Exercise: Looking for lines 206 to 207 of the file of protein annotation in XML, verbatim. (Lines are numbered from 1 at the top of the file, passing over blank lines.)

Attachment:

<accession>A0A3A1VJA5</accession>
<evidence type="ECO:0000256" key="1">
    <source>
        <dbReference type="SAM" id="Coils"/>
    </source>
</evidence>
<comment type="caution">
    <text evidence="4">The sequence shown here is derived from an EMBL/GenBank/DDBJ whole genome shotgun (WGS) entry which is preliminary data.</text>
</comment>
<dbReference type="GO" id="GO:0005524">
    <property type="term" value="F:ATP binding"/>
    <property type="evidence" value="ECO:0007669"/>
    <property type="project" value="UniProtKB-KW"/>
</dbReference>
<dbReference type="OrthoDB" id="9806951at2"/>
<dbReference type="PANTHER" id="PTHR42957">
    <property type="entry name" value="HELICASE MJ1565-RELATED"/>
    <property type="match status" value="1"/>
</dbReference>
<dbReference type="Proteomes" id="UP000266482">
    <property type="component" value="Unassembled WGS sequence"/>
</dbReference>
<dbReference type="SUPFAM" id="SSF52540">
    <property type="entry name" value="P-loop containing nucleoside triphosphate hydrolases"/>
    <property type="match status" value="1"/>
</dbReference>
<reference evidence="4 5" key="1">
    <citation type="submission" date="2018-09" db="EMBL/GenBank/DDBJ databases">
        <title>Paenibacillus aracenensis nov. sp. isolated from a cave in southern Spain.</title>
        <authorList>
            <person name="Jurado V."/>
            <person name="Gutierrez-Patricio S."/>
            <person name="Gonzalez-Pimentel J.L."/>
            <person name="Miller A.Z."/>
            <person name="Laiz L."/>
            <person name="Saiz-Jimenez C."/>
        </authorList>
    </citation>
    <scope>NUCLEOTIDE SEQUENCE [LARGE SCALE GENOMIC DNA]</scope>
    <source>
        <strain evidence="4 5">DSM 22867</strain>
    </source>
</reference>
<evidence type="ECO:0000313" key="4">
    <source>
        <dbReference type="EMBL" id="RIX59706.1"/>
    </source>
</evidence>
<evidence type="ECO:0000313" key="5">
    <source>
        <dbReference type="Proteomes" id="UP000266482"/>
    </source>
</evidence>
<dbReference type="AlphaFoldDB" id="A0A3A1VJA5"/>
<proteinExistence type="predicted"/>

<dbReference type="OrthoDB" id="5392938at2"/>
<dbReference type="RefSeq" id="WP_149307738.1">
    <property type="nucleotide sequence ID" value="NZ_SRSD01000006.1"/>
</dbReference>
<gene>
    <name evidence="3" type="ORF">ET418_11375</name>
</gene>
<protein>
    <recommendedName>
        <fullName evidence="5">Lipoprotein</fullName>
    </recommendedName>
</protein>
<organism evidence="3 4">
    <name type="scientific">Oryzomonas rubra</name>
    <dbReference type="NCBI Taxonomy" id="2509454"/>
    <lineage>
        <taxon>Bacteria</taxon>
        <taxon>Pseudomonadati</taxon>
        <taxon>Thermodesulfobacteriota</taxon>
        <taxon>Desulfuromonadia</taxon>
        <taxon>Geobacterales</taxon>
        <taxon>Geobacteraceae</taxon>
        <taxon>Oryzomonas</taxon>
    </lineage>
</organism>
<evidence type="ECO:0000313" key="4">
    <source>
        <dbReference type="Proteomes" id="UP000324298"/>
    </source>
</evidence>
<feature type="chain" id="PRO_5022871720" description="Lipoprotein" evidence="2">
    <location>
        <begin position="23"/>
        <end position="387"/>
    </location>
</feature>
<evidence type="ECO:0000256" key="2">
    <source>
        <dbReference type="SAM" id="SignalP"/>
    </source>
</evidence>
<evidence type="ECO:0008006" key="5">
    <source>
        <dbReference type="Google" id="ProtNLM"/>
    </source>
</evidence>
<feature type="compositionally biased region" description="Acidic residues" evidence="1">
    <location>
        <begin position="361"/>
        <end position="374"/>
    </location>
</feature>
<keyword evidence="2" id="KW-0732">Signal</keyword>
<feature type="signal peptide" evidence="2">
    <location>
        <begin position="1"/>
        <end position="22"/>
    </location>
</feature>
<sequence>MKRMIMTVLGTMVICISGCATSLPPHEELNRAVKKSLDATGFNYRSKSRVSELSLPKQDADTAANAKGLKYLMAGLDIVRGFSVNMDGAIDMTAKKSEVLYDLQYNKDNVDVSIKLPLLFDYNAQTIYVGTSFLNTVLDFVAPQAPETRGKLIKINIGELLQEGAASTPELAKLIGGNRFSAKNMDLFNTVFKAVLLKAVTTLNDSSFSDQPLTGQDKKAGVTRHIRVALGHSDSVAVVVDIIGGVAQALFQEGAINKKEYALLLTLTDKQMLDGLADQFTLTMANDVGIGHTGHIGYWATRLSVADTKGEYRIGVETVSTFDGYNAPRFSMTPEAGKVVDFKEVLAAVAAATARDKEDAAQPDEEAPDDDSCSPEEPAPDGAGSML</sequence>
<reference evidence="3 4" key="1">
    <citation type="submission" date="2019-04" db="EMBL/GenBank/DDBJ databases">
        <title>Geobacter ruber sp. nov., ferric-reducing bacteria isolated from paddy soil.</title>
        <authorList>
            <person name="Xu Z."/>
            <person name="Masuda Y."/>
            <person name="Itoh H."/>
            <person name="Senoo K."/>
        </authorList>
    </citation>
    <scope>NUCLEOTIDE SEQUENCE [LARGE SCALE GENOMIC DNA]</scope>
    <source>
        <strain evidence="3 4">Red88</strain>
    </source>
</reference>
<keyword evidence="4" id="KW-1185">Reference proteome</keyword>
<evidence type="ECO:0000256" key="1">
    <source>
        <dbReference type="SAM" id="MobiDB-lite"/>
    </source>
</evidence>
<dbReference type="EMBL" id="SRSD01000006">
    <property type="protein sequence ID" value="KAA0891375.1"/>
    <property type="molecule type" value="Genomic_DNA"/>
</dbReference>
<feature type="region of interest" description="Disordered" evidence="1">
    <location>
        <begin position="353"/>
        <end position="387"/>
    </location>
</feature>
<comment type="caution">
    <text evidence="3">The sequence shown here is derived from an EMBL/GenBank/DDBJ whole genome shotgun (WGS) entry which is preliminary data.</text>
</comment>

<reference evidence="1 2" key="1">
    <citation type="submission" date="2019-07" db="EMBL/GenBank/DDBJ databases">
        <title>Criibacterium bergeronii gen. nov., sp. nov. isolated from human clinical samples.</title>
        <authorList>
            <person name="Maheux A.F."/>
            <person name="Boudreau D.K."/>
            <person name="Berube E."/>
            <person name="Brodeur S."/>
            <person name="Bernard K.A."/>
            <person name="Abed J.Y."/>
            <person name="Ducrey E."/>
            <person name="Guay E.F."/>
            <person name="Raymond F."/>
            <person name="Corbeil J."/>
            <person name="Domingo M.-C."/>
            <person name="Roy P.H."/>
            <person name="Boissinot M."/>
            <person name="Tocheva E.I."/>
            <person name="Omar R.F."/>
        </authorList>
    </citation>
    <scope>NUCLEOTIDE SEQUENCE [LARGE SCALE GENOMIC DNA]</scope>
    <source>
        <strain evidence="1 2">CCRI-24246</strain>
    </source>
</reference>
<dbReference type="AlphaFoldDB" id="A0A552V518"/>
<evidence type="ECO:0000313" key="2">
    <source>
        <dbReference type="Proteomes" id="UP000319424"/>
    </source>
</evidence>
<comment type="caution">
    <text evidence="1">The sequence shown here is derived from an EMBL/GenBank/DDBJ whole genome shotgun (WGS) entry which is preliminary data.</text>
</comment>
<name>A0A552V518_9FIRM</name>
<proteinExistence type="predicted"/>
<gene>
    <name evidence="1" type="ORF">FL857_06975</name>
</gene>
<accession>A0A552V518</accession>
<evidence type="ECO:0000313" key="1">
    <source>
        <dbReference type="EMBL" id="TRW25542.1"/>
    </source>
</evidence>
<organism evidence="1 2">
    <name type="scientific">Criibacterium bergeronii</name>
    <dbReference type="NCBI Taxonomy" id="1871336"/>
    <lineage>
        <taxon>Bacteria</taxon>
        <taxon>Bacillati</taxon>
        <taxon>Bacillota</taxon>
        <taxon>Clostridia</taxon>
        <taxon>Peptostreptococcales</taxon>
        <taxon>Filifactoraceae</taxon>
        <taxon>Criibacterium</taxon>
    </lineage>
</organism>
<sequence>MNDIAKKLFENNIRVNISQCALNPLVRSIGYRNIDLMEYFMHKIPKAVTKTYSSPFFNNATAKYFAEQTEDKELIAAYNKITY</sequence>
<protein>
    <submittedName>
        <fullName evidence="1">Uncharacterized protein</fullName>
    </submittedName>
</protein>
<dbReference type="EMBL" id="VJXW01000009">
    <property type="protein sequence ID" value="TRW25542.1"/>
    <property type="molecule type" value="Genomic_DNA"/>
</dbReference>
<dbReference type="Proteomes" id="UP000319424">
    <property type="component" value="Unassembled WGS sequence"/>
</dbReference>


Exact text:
        <taxon>Criibacterium</taxon>
    </lineage>